The build-up of America’s interstate highway system began during the presidency of Dwight D. Eisenhower in the mid-1950s. Heavy reliance on the automobile had begun much earlier, during the 1900s-1930s, when a mass reorganization of many cities’ mass transit systems had been spurred by major automobile manufacturing corporations such as General Motors, Firestone Tire, and Standard Oil, all seeking monopolization of the industry for maximum profitability. Urban theorists Joe Feagin and Robert Parker have written on the subject:
“Because of successful lobbying by executives from the auto-oil-rubber complex, and their own acceptance of a motorization perspective, most government officials increasingly backed street and highway construction. They cooperated with the auto industry in eliminating many mass transit systems. Increased governmental support for auto and truck transportation systems has meant systematic disinvestment in mass transit systems.”
Today, American highway infrastructure is crumbling, costing taxpayers tens of billions of dollars in repairs. The Environmental Protection Agency reported in 2015 that vehicle transportation accounted for 27% of total greenhouse gas emissions in the United States. Data from the U.S. Department of Transportation’s National Highway Traffic Safety Administration showed that there were a whopping 35,092 traffic-related fatalities in 2015, a 7.2% increase from auto deaths in 2014. The reliance on and preference for the vehicle by Americans is clearly an issue in several areas of urban health and safety. In their book, Building American Cities, Feagin and Parker discuss a study on American attitudes on the automobile. They write:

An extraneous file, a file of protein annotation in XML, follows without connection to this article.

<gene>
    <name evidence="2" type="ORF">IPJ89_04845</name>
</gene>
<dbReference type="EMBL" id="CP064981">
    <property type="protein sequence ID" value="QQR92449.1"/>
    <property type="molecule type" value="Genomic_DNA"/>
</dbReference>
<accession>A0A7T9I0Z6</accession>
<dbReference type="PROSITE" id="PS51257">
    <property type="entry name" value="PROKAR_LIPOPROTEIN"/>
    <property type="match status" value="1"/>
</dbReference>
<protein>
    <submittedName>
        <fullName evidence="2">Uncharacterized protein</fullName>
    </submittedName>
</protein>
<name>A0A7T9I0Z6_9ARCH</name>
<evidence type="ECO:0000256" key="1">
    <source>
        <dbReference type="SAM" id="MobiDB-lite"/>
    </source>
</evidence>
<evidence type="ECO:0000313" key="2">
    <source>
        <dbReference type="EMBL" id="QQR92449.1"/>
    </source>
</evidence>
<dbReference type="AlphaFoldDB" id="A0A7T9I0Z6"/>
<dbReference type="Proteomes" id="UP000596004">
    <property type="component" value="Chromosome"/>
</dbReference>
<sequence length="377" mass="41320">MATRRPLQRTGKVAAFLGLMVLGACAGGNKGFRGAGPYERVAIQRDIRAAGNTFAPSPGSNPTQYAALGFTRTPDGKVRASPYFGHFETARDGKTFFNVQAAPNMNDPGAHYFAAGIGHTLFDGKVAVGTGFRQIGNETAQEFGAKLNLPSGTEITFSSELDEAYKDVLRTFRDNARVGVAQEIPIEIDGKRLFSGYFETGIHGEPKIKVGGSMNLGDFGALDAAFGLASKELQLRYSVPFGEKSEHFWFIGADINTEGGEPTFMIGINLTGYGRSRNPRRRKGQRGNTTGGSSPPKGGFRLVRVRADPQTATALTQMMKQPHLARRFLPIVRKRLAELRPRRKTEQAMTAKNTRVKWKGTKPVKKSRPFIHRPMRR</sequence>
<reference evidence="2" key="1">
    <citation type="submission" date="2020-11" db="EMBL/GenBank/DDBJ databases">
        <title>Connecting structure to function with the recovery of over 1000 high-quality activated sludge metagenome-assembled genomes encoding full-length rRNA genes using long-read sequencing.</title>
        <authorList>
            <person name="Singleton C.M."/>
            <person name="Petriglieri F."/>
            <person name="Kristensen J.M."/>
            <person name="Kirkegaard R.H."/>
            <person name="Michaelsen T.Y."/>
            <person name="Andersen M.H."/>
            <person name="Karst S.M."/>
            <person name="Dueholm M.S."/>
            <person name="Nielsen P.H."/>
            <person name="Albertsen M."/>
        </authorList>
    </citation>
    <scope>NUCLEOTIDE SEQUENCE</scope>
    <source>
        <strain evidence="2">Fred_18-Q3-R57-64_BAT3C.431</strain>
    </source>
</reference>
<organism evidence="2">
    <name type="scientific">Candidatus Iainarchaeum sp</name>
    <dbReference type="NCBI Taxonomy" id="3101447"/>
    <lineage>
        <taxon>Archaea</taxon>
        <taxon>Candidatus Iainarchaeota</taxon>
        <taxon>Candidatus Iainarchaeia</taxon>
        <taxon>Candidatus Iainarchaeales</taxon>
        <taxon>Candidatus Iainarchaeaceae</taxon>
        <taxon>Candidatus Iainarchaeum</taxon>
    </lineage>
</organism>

“One question asked in this survey was: ‘The auto pollutes air, creates traffic, demolishes property, and kills people. Is the contribution the auto makes to our way of life worth this?’ 15% said no, and 85% said yes. This seems to confirm the argument that consumers prefer the heavy reliance on auto transportation.”
It is clear that the United States’ inter-state and intra-city transportation modes are in need of reconfiguration. Heavy reliance on the automobile for traveling short and long distances is no longer adequate, and has dangerous and unhealthy consequences for the American public. I would suggest we look to Europe for the answer.
The Eurail system extends across 28 participating countries across the European continent. It’s electric rail allows for affordable, time-saving, energy-efficient, and safe travel for short distances and lengthy trips.
Implementing an efficient transit system such as the European Rail in the United States would improve energy-efficiency, reduce greenhouse gas emissions, and cultivate public health and safety for our country.